Scrapping automatically-playing videos in apps and reversing trends of instant messaging and on-demand services could be key to cutting the growing energy demand of the Internet.
Researchers looking more closely than ever before into everyday mobile device habits - and in particular the impact smartphone and tablet apps have on data demand - are suggesting ways that society can cut back on its digital energy consumption.
European smartphone data growth is relentless, with data traffic predicted to rise from 1.2GB to 6.5GB a month per person. Although precise energy estimates are difficult, and depend on the service and network conditions, for video streaming each gigabyte of data can be estimated to consume 200 watt-hours of energy through Internet infrastructure and datacentres.
Following a detailed study on Android device users, and comparing observations with a large dataset of almost 400 UK and Ireland mobile devices, computer scientists at Lancaster University and the University of Cambridge identified four categories of data-hungry services - watching video, social networking, communications and listening. These four categories equate to around half of mobile data demand.
Watching videos (21 per cent of daily aggregate mobile data demand) and listening to music (11 per cent) are identified as the two most data-intensive activities. They are popular during the peak electricity demand hours of between 4pm and 8pm (when carbon emissions due to generation on UK National Grid are highest), but watching is particularly popular in the late hours before bedtime. People make their workdays more enjoyable by streaming music, with listening demand peaking during commuting hours and also at lunchtime.
The researchers recommend designers look at creating features for devices or apps that encourage people to gather together with friends and family to enjoy streamed media - reducing the overall number of data streams and downloads.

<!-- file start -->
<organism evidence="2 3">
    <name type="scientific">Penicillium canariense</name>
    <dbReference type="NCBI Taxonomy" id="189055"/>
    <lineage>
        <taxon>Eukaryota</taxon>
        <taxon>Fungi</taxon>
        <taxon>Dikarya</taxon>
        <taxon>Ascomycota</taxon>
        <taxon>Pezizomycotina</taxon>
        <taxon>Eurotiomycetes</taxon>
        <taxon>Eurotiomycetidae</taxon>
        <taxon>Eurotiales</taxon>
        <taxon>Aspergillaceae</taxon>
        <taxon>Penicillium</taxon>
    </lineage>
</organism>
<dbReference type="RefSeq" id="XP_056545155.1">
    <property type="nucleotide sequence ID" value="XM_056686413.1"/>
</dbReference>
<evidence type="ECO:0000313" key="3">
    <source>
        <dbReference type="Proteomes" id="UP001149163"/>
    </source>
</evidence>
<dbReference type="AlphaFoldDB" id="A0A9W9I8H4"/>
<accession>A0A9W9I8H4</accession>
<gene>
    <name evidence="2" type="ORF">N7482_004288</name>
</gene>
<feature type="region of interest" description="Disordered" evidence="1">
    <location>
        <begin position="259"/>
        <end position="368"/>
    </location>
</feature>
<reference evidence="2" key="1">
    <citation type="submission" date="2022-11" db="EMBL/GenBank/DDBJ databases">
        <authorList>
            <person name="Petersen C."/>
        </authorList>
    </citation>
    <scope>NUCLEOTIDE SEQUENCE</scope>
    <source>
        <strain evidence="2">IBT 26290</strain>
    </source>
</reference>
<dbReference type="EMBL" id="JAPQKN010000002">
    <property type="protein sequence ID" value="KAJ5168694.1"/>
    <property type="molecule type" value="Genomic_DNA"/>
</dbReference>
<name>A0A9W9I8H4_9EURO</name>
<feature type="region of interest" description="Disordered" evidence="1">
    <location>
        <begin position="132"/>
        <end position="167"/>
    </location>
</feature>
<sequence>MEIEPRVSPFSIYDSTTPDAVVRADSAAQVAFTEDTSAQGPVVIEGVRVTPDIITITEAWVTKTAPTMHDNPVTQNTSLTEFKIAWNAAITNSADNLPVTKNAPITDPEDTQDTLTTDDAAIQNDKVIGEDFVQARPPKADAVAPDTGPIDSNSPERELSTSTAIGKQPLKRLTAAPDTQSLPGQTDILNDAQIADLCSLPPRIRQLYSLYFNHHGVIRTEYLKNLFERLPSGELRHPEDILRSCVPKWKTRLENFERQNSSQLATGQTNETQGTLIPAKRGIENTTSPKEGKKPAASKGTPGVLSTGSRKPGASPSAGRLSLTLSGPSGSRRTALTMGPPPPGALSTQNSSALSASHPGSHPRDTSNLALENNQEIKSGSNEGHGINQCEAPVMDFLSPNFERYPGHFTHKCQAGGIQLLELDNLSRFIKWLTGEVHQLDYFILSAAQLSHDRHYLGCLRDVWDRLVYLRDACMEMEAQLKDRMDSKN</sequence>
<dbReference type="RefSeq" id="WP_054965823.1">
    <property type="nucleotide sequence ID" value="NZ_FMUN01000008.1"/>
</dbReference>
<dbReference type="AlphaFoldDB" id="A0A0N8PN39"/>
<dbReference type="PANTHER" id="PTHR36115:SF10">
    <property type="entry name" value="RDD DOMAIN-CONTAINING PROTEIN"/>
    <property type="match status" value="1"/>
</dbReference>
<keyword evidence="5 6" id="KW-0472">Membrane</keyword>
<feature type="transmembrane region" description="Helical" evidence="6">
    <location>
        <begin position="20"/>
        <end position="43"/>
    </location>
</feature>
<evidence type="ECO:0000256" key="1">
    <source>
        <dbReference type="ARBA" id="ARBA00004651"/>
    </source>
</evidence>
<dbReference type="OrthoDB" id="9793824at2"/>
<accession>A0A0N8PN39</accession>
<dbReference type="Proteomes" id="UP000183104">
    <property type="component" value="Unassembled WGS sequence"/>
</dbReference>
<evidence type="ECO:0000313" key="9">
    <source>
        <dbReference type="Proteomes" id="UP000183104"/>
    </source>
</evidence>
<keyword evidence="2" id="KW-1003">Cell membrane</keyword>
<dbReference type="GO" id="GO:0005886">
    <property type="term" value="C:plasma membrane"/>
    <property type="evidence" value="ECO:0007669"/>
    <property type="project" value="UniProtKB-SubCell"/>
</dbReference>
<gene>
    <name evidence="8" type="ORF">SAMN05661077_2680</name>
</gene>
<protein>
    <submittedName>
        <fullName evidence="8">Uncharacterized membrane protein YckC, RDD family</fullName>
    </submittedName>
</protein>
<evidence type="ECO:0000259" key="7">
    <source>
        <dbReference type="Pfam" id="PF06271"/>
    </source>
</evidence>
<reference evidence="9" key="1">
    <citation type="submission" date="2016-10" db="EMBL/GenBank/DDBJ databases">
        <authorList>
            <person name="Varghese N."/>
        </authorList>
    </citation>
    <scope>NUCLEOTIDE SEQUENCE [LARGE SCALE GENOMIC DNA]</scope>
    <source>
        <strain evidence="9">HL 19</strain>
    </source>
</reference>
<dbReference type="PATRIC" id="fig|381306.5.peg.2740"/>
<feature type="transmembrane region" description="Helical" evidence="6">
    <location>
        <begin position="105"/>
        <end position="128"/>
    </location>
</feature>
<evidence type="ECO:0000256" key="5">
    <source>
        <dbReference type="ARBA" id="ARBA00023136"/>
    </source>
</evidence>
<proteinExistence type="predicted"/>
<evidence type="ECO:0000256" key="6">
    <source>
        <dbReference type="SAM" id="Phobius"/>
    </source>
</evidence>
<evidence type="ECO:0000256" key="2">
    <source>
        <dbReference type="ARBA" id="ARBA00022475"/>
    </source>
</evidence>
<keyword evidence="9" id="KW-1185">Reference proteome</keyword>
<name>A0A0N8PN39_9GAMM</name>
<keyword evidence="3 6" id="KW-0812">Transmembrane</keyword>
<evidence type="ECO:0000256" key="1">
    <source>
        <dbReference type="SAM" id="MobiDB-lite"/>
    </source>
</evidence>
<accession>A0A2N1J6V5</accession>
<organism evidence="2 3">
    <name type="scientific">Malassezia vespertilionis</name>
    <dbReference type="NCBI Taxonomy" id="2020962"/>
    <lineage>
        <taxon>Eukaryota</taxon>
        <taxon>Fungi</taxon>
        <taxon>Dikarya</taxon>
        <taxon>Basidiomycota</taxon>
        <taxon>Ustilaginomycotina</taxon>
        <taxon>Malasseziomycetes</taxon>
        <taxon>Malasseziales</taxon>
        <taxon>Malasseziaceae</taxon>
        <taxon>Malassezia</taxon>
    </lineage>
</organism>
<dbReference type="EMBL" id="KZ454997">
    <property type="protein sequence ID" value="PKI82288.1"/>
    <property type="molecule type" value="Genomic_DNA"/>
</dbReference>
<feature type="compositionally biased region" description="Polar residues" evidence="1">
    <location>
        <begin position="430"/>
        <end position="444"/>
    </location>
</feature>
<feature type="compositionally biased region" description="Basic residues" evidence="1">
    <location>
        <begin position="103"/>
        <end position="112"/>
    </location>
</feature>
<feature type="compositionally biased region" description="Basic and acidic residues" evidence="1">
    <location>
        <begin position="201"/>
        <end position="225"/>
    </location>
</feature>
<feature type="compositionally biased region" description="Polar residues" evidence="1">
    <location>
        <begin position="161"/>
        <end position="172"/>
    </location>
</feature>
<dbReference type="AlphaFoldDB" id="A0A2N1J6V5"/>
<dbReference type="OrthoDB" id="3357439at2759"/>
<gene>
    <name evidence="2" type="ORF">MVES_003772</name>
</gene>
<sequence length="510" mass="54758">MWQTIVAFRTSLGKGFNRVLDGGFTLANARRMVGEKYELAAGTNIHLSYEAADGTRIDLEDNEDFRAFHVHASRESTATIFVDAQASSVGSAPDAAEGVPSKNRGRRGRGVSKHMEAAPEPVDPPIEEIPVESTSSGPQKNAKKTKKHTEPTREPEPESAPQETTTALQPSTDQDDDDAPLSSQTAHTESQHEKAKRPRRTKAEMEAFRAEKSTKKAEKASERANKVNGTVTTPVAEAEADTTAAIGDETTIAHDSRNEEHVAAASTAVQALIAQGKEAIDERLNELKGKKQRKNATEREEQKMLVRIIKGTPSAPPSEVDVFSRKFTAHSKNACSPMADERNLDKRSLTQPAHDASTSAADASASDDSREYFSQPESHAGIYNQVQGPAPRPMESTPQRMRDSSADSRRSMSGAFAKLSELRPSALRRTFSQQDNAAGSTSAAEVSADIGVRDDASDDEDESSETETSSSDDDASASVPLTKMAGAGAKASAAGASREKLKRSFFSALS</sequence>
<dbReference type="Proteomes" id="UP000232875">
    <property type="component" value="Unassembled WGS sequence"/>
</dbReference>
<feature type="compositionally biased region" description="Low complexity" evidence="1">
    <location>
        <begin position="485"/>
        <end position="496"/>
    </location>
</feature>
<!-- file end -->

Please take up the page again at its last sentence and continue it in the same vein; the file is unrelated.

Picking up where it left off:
Kelly Widdicks, PhD student at Lancaster University's School of Computing and Communications, said: "To reduce energy consumption, app designers could look at ways to coordinate people to enjoy programmes together with friends and family, listening to locally-stored or cached music, and developing special celebratory times - weekly or monthly - to more fully appreciate streamed media, rather than binge watching.
"But at least equally important is the role of service and content providers. Our studies show significant evidence that automatic queueing of additional video, and unprompted loading of selected content leads to more streaming than might otherwise have happened."
Social networking also causes large demands for data and the researchers suggest systems architects re-evaluate the social importance and meaning of videos streamed over these platforms, alongside the energy required.
"Media, and therefore data demand, is embedded into social networking apps. We propose that this dogma of all-you-can-eat data should be challenged, for example by reducing previews or making people click through to view content that interests them," said Dr Oliver Bates, senior researcher at Lancaster University's School of Computing and Computing and Communications. "This may dissuade people from simply viewing media just because it is easily accessible.
"Our participants indicated there was often little meaning or utility to the automated picture feeds, and video adverts common to many social media apps."
Figures obtained through the study indicate energy consumption through instant messaging apps' data demand is around ten times higher than that of SMS. If people were to default back to sending messages via SMS rather than instant messaging services, it would help to reduce data and energy consumption further. However, the researchers point out that to make an SMS-like service practical again, more of the features of instant messages would need to be adopted.
"By using SMS for simple text messaging, or a low-overhead instant messaging service (such as one which sends images at lower resolutions), there is good potential to decrease energy consumption from communications," said Miss Widdicks.
"Mobile service providers and device designers can make it more convenient for people to switch between communication methods. SMS and MMS services could be revised to better suit the phone user today, such as by sending photos at a lower cost to the subscriber, catering better for group messages and by informing users that their sent messages have been received - all reasons why people use instant messaging apps," she added.
The research is detailed in the paper 'Demand Around the Clock: Time Use and Data Demand of Mobile Devices in Everyday Life', which was presented this May in Denver, Colorado, at the ACM CHI Conference on Human Factors in Computing Systems (CHI 2017), the premier international conference of human-computer interaction.
The paper's authors are Kelly Widdicks, Oliver Bates, Mike Hazas and Adrian Friday from Lancaster University's School of Computing and Communications, and Alastair Beresford from the University of Cambridge's Computer Laboratory.
The research was funded by the Engineering and Physical Sciences Research Council (EPSRC).
More information about Lancaster University's School of Computing and Communications Socio-Digital Sustainability team is available by visiting http://www.